US probe of lobbyists Podesta and Weber ends without charges

September 24, 2019 - 6:36 pm

WASHINGTON (AP) — A Justice Department investigation of two prominent lobbyists that was spun off from special counsel Robert Mueller's Russia probe has concluded without charges, people familiar with the matter said Tuesday.

The Justice Department recently informed lawyers for Tony Podesta and former Rep. Vin Weber that they had ended the investigation into unregistered lobbying for pro-Russia Ukrainian interests. That work had come under scrutiny first by Mueller and later by federal prosecutors in New York, which late last year reached out to lawyers for potential witnesses in a sign of investigative activity.

"I have been notified that the investigation relating to Vin Weber is over," Robert Trout, a lawyer for Weber, said in a statement Tuesday. "As we have previously stated, at all times Mr. Weber acted in good faith and in keeping with the legal advice his company received from its outside counsel. We are obviously pleased by this development."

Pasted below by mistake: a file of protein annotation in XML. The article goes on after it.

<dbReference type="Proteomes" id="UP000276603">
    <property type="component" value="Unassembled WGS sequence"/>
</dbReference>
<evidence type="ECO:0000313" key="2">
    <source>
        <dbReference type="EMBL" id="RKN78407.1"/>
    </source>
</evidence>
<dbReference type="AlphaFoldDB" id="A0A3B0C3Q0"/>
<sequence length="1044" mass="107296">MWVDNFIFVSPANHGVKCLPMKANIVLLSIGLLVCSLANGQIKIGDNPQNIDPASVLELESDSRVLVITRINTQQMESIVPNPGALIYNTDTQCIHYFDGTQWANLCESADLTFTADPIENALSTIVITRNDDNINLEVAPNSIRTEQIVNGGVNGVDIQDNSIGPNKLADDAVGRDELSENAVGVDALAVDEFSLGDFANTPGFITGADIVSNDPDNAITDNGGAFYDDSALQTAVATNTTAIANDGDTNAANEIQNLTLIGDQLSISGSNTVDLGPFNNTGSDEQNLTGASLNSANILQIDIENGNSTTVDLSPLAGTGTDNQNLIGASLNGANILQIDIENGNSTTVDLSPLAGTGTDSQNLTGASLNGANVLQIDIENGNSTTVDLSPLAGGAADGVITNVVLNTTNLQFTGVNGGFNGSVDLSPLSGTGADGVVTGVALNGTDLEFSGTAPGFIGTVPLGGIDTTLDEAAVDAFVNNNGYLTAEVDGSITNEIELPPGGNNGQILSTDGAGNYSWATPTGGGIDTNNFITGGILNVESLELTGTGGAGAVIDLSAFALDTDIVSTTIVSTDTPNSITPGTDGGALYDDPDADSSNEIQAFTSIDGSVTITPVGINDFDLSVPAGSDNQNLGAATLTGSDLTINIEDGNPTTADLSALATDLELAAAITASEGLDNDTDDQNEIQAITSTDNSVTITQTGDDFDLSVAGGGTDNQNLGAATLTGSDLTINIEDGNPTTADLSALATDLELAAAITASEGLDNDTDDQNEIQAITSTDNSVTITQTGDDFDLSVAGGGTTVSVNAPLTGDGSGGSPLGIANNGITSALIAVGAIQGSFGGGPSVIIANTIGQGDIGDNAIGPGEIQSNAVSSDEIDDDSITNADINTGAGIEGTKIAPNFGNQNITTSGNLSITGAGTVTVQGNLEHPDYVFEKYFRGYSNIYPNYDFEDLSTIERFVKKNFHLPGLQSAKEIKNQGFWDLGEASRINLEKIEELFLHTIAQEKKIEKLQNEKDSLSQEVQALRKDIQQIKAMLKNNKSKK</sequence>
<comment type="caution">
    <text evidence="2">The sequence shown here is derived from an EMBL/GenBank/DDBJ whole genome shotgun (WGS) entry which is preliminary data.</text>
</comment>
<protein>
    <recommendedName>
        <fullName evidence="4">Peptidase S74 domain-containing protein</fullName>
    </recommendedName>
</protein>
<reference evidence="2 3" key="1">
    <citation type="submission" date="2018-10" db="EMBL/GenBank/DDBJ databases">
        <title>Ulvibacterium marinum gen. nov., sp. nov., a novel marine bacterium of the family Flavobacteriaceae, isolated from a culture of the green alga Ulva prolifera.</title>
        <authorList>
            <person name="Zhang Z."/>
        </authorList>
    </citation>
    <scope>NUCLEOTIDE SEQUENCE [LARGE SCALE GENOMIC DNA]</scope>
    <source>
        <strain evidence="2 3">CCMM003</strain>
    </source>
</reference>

The lobbying firms became entangled in Mueller's investigation as prosecutors examined the business dealings of Donald Trump's former campaign chairman, Paul Manafort, who worked with the companies as part of a lucrative lobbying effort he directed on behalf of former Ukraine President Viktor Yanukovych.

Podesta is a longtime Democratic operative whose brother, John Podesta, ran Democrat Hillary Clinton's 2016 presidential campaign. He stepped down in 2017 as chairman of his firm, and it shut down soon after. Weber is a former Republican congressman from Minnesota.

The investigation coincided with a Justice Department crackdown on unregistered foreign lobbying. Under federal law, U.S. lobbyists must declare publicly if they represent foreign leaders or their political parties and provide detailed reports about their actions to the Justice Department.

The conclusion of the investigation, first reported by The Washington Post, underscores the difficulties prosecutors face in conducting criminal probes related to the Foreign Agents Registration Act.

Prominent Washington lawyer Greg Craig, a White House counsel in the Obama administration, was acquitted this month on allegations that he misrepresented his role in his law firm's report on behalf of Ukraine's government. Separately Tuesday, a federal judge in Virginia threw out the convictions of a business partner of former Trump national security adviser Michael Flynn who'd been accused of acting as a foreign agent for Turkey.

A spokesman for the U.S. attorney's office in Manhattan declined to comment.

___

Follow Eric Tucker on Twitter at http://www.twitter.com/etuckerAP

AP Editorial Categories: 
Comments ()